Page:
So then. February 20th. New York City. Big news. This, it seems, is what the content of a viral video aired this week by Sony promises. Slowly we saw the signature four shapes of the PS controller slide into view while spark trails coursed over their frames. The intended message (presumably) was cometh the hour, cometh the PlayStation 4.
Sony has struggled in the PS3 years. The company has sold 77m machines at last count, but over a very long period (Apple has sold over 500m iOS devices in a shorter timeframe). It suffered a humiliating debacle with last year’s PlayStation Network hack. It has attempted (and largely failed) to get into the Wii/Kinect space with the Move controller, and also updated the PSP line with a new handheld – the already-a-dud PS Vita. Layoffs, losses and difficulty have been its watchword.
Yet the company also marshalled considerable effort behind key franchises like the Uncharted series and Journey. In many ways Sony has been trying to rebuild innovation credibility after a period of perceived arrogance at the height of the PS2 era. The Move, for example, is a great gestural controller and is useful beyond the screen, such as in the indie game Johann Sebastian Joust. There have also been initiatives to deliver more App-Store-like distribution for games and to support unusual titles like Book of Spells.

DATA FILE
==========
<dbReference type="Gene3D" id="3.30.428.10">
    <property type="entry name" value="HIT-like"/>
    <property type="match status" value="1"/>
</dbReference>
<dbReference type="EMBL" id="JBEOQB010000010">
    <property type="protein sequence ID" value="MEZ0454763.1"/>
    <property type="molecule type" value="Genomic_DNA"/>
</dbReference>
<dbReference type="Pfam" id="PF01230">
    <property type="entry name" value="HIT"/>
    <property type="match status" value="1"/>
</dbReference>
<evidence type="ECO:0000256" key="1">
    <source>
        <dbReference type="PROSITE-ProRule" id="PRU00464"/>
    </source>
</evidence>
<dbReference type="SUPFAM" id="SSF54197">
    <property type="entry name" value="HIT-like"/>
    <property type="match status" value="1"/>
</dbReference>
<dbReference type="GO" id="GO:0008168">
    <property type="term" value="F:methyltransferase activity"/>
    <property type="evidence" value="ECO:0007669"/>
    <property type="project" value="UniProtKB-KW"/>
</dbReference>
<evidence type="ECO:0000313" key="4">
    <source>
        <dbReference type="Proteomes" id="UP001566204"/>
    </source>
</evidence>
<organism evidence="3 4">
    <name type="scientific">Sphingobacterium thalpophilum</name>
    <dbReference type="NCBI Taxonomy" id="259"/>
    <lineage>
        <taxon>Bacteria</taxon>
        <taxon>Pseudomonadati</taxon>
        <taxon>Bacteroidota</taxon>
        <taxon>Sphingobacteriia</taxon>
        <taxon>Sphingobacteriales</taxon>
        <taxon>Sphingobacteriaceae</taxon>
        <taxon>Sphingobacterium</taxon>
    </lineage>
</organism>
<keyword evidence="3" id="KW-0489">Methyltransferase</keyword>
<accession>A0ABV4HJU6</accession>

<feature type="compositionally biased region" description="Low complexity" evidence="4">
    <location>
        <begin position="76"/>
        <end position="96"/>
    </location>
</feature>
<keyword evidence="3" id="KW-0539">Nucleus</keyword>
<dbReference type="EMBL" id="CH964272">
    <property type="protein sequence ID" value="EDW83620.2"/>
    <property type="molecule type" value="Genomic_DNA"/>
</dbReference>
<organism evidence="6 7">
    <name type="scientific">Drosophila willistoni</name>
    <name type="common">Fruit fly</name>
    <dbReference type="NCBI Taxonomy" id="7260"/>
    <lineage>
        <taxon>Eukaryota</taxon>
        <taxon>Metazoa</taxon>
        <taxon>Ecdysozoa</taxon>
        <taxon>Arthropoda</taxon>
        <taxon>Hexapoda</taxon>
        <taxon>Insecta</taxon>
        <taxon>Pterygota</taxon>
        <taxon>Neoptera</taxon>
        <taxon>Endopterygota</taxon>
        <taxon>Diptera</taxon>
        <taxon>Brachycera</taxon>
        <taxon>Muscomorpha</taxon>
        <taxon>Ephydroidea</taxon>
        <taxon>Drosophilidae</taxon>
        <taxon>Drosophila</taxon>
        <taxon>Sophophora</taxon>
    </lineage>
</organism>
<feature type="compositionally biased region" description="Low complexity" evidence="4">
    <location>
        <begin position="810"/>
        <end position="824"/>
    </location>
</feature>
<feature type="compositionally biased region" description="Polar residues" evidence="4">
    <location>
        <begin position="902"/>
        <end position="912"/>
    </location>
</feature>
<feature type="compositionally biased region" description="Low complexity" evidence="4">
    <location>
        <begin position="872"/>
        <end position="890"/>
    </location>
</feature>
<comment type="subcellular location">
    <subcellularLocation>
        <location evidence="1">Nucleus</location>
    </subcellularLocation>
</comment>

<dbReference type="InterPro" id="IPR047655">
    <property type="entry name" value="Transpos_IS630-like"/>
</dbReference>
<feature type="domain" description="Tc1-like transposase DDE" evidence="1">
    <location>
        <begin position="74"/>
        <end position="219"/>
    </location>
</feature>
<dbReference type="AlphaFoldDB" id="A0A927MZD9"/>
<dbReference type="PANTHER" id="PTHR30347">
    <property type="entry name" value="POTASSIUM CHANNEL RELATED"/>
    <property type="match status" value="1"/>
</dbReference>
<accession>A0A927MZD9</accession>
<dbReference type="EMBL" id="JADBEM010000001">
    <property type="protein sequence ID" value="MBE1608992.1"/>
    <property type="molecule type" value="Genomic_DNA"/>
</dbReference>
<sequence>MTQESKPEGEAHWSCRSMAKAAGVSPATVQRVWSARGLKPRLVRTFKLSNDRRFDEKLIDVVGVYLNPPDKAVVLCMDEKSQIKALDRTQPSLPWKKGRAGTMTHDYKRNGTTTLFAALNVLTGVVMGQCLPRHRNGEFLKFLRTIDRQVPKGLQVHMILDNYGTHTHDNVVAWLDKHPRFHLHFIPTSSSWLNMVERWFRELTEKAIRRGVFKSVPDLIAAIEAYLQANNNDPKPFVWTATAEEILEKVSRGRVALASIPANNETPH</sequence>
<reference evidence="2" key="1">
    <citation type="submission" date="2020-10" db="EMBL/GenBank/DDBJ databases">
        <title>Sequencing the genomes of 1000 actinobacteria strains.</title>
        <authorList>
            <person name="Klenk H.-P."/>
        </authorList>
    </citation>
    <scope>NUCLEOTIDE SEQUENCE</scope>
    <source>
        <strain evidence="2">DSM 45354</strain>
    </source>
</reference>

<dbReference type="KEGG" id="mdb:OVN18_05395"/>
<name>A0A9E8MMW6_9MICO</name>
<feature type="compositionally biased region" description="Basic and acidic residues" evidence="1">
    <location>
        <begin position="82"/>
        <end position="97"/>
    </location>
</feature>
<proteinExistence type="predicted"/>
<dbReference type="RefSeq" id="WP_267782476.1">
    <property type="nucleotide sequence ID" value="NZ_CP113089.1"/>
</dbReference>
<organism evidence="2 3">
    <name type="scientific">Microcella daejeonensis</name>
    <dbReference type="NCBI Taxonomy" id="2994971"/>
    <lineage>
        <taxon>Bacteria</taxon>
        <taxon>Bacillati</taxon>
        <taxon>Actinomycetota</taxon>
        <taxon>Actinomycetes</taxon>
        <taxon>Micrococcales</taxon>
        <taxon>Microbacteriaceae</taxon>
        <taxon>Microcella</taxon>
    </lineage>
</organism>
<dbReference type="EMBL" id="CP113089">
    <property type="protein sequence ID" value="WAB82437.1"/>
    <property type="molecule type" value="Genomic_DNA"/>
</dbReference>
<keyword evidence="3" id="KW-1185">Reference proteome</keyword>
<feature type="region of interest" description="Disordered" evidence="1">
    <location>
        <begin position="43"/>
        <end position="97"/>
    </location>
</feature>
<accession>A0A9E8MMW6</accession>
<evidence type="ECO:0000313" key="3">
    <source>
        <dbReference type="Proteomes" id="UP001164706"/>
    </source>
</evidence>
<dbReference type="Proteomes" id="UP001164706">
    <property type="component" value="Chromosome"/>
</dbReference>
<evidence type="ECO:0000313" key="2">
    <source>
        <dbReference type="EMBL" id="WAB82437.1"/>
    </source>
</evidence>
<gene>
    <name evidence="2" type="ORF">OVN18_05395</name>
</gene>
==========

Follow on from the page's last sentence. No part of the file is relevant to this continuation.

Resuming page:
Despite all of that, the PlayStation still has a perception problem. What I’m wondering is whether the PlayStation brand is one that Sony can ever fully rehabilitate, or whether the company would be better off in the long run by ditching it.
Video game journalists have always interpreted the industry in the grand narratives of generations, console wars, legacies and heritage. To them the industry has a touch of the saga, and its cycles become vaguely mythic. Fans support their favourite platforms with the fervour of religions. There are stories of rises and falls, of felled heroes and platforms that should have been. Journalists and fans generally consider, for example, that this is the seventh age of gaming. (And yes, it does all sound a little bit Tolkienesque on occasion.)
As a part of that view, the sense that no power on Earth can sustain an idea whose time has gone is pervasive. While some systems have managed to successfully sequel a predecessor (the SNES, Xbox 360, the PS2), once a platform brand is judged over then it’s over. And often that means that the company behind that platform goes to Hades. Sega never really got over the Genesis years. Nor Commodore with the Amiga.
The only platform holder that regularly manages to buck that trend is Nintendo. Primarily it’s because Nintendo often focuses a new brand on a new control innovation. The Nintendo DS is defined by it’s dual screens, and the Nintendo 64 similarly by its analog stick controller. So, in the epochal view, Nintendo thrives because it moves with the ages where Sega did not. The question for Sony is whether dumping PlayStation would let them be like Nintendo and reinvent, or go the way of Sega into hardware oblivion.